My husband, the pilgrim, returned from a long walk of 863 kilometers across northern Spain. He walked westward from the Spanish-French border to the Atlantic Ocean. He followed the Camino De Santiago (the Way of St. James), a pilgrimage that has been walked by thousands before him since medieval times.
This was his trip, not mine, so I cannot write about its spiritual significance or the physical endurance required to make the trip. That is his story to tell, or not, in his own time. What I can relay are snippets of experiences and sights that he shared with me along the way.
The first day was the hardest. It was an uphill climb through ankle-deep mud in the pouring rain and winds that blew horizontally along the path. He told me that there were crosses and makeshift memorials covered in stones marking the places where pilgrims had started and ended their walks.
On his way from Roncesvalles to Burguete, he walked through the Sorginaritzaga Forest. Before entering, he came across a sign written in four languages. The caption read “Brujería” or “Witchcraft.”
The Sorginaritzaga forest, whose meaning is “oakwood of witches,” was where some of the most well-known witches’ covens of the XVI century were held, …
As he walked through the forest, he came across the White Cross placed there to protect the pilgrims from witches.
Despite this ominous beginning, he found time to send me photos of the countryside and of sheep grazing in the fields. He spotted this flock of sheep near the Basque town of Zubiri.
He told me these were Manech sheep. They are black-faced free roaming sheep known for their milk and from which “ossau-iraty” cheese is made.
He even snapped photos of some of the yarn stores he happened to spot in the towns he came across. Mercería Nhilos is in Nájera; Lanas Lany in León.
Along the way, pilgrims stay in albergues. The albergues provide a bed and usually a meal, sometimes a community dinner or a light breakfast. Curfews are strict so as not to disturb the weary pilgrims. The bunk beds shown below are in a pilgrim’s shelter attached to a local church in Belorado. The albergue was run by German nuns. The bed was free although a contribution of 5€ to the nun’s fund was recommended.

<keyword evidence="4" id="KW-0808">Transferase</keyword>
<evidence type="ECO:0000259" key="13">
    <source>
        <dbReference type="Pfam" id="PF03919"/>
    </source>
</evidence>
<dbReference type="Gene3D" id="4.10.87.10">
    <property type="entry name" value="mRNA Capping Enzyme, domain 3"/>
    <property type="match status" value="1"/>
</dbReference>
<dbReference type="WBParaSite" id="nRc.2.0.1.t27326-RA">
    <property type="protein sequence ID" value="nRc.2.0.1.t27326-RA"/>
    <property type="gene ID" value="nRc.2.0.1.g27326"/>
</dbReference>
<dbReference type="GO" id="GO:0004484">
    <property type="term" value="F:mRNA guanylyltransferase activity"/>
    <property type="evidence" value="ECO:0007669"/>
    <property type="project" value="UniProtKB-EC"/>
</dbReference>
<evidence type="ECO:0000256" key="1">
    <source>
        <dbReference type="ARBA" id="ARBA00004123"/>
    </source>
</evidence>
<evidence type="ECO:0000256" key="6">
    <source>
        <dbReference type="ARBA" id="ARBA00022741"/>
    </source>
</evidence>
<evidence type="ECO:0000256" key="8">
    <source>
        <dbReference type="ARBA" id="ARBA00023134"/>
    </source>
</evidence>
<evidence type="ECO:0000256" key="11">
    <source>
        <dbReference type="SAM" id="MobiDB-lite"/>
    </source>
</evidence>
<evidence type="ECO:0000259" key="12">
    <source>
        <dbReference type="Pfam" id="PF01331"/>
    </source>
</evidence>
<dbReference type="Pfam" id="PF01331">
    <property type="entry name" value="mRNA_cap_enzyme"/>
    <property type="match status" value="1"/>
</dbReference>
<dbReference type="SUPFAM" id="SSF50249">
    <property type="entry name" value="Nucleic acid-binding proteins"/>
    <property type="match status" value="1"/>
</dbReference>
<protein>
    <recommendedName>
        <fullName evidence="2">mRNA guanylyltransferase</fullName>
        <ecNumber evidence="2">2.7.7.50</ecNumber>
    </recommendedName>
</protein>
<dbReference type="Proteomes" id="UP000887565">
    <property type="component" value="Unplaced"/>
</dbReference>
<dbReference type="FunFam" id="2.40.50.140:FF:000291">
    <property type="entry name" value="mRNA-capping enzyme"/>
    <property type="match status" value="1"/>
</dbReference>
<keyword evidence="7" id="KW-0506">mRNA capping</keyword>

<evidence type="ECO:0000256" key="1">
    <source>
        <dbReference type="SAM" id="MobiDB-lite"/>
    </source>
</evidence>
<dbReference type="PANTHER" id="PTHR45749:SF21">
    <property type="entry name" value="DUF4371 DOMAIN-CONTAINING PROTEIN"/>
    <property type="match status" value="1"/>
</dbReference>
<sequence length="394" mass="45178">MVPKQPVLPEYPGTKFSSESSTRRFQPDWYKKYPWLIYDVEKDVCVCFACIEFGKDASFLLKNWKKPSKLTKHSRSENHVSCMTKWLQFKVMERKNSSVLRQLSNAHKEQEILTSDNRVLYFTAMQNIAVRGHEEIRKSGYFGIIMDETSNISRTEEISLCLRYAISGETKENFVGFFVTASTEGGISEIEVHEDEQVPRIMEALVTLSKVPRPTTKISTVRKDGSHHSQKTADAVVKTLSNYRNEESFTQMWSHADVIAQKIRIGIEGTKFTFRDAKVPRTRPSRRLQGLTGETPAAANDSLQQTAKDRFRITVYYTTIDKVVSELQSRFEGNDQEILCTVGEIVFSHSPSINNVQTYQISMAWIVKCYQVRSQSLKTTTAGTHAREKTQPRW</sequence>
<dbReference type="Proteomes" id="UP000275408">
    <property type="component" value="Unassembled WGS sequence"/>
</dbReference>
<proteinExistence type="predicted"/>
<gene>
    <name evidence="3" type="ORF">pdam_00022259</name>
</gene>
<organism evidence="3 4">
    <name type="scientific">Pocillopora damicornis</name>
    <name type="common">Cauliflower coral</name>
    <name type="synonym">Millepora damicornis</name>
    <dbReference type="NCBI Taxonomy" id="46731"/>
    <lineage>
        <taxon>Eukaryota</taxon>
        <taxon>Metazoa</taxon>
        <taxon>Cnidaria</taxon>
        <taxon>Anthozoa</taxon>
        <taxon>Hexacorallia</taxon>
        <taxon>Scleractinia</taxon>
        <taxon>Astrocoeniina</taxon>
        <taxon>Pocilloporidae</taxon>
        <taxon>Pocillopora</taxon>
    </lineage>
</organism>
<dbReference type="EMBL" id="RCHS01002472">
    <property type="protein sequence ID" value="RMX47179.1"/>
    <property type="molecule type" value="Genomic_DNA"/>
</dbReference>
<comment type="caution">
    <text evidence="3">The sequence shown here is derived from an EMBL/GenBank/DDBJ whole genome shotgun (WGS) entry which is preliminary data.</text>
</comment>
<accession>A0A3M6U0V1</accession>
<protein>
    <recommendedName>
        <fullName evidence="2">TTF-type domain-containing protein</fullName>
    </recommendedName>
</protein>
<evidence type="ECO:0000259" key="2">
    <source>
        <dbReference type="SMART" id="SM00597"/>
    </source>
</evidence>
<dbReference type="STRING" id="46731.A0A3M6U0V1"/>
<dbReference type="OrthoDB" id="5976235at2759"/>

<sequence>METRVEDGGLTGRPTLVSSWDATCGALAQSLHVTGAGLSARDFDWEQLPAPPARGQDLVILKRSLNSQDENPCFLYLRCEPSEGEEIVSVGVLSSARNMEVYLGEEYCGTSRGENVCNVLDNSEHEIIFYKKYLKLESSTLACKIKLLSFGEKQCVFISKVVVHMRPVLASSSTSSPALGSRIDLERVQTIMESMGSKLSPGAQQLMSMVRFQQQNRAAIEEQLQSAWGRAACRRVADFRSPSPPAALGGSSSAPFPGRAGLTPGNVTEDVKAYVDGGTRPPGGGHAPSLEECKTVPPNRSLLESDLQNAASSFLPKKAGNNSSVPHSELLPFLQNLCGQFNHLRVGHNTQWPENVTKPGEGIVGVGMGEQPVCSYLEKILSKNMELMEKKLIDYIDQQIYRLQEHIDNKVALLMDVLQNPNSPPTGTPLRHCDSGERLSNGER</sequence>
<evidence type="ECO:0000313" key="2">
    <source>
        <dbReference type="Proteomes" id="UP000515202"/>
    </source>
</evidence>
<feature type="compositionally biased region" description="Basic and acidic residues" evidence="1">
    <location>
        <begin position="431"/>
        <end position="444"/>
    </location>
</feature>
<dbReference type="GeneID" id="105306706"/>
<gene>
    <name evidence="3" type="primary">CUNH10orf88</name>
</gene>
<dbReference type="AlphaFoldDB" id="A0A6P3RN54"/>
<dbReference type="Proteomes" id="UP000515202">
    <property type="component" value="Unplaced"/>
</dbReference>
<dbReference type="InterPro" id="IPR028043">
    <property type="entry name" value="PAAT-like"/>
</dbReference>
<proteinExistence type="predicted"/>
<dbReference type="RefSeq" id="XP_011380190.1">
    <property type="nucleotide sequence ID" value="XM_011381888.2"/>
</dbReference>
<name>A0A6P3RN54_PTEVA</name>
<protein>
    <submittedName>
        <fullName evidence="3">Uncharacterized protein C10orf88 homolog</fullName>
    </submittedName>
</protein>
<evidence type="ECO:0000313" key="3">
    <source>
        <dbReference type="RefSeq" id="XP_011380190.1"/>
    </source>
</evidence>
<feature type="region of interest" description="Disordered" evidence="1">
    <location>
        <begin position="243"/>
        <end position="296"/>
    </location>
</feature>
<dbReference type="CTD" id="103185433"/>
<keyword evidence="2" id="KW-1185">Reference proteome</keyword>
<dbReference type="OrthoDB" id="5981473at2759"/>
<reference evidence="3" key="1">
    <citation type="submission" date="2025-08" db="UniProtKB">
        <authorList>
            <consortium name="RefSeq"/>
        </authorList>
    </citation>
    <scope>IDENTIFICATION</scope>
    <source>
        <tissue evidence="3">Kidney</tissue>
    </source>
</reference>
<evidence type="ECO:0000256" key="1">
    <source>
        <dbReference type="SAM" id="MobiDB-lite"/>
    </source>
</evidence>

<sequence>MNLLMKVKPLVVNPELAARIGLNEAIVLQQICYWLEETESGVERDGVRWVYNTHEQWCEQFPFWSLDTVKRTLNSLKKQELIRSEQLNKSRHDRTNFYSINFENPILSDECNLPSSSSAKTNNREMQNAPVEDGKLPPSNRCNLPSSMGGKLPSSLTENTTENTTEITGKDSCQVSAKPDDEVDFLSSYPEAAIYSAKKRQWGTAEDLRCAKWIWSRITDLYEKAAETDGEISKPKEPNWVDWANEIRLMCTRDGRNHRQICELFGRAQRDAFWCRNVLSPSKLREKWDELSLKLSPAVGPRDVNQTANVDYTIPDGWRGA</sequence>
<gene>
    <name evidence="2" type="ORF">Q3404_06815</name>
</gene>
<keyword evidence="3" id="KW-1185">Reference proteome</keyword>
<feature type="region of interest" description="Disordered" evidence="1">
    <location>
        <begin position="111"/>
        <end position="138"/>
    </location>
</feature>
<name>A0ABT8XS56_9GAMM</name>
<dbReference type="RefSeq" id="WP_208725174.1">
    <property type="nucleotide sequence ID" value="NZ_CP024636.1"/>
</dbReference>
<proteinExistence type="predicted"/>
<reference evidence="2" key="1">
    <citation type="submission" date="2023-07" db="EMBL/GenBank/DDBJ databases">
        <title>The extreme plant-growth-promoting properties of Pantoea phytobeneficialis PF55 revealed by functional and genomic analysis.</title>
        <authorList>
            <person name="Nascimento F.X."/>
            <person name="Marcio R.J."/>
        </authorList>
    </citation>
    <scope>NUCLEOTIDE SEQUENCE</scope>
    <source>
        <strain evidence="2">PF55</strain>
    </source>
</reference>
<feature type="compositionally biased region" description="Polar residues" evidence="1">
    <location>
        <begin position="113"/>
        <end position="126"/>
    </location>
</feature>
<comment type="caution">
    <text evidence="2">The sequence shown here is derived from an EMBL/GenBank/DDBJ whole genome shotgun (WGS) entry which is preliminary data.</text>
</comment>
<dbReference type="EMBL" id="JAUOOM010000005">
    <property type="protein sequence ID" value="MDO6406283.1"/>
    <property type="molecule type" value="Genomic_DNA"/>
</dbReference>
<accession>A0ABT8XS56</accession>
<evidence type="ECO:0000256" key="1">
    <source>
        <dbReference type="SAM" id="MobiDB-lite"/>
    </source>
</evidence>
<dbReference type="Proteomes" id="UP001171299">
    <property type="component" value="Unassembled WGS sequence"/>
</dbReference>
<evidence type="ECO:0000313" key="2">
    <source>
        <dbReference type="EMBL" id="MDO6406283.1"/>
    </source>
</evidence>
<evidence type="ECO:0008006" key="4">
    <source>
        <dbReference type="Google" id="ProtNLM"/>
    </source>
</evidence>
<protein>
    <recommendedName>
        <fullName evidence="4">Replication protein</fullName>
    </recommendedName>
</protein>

Another albergue was at St. Mary’s Nunnery in the city of Carrión de los Condes. According to my husband, one nun will tend to your feet with an extensive first aid kit and all the patience in the world. That evening, they held a pilgrim’s mass with a blessing of the feet followed by a community dinner and some singing and entertainment for the weary travelers. The following day would consist of a brutal 20-mile walk in desert-like conditions.
Within 58 kilometers of Santiago de Compostela, my pilgrim made it up the side of a mountain in the province of Galicia where this stone marker is located.
This albergue was situated near Itero de la Vega in a medieval structure run by an Italian religious fraternity. The simple refuge had no electricity, only candles to light the way.
In Burgos, he had a clear view of the magnificent cathedral.
Halfway between León and Santiago de Compostela, he stayed in the town of Vega de Valcarce, population 800. It was there he spotted this statue of an old woman knitting.
From Ezcaray, arriving precisely on my birthday, he shipped this exquisite blanket woven with 73% mohair and 27% wool from Mantas Ezcaray.
When he returned – a little sunburned, a bit achy – he came bearing gifts. For the boys, beautiful picture books about the Camino de Santiago and a myriad of stories, both funny and painful. For me, this book, Tejeduría Tradicional Galicia, or roughly translated, Traditional Weaving of Galicia. To complement this gift came a bookmarker knit by a local artisan made from a linen yarn spun from locally cultivated flax.
We hope our boys make this journey some day. Perhaps my pilgrim and I will travel it together.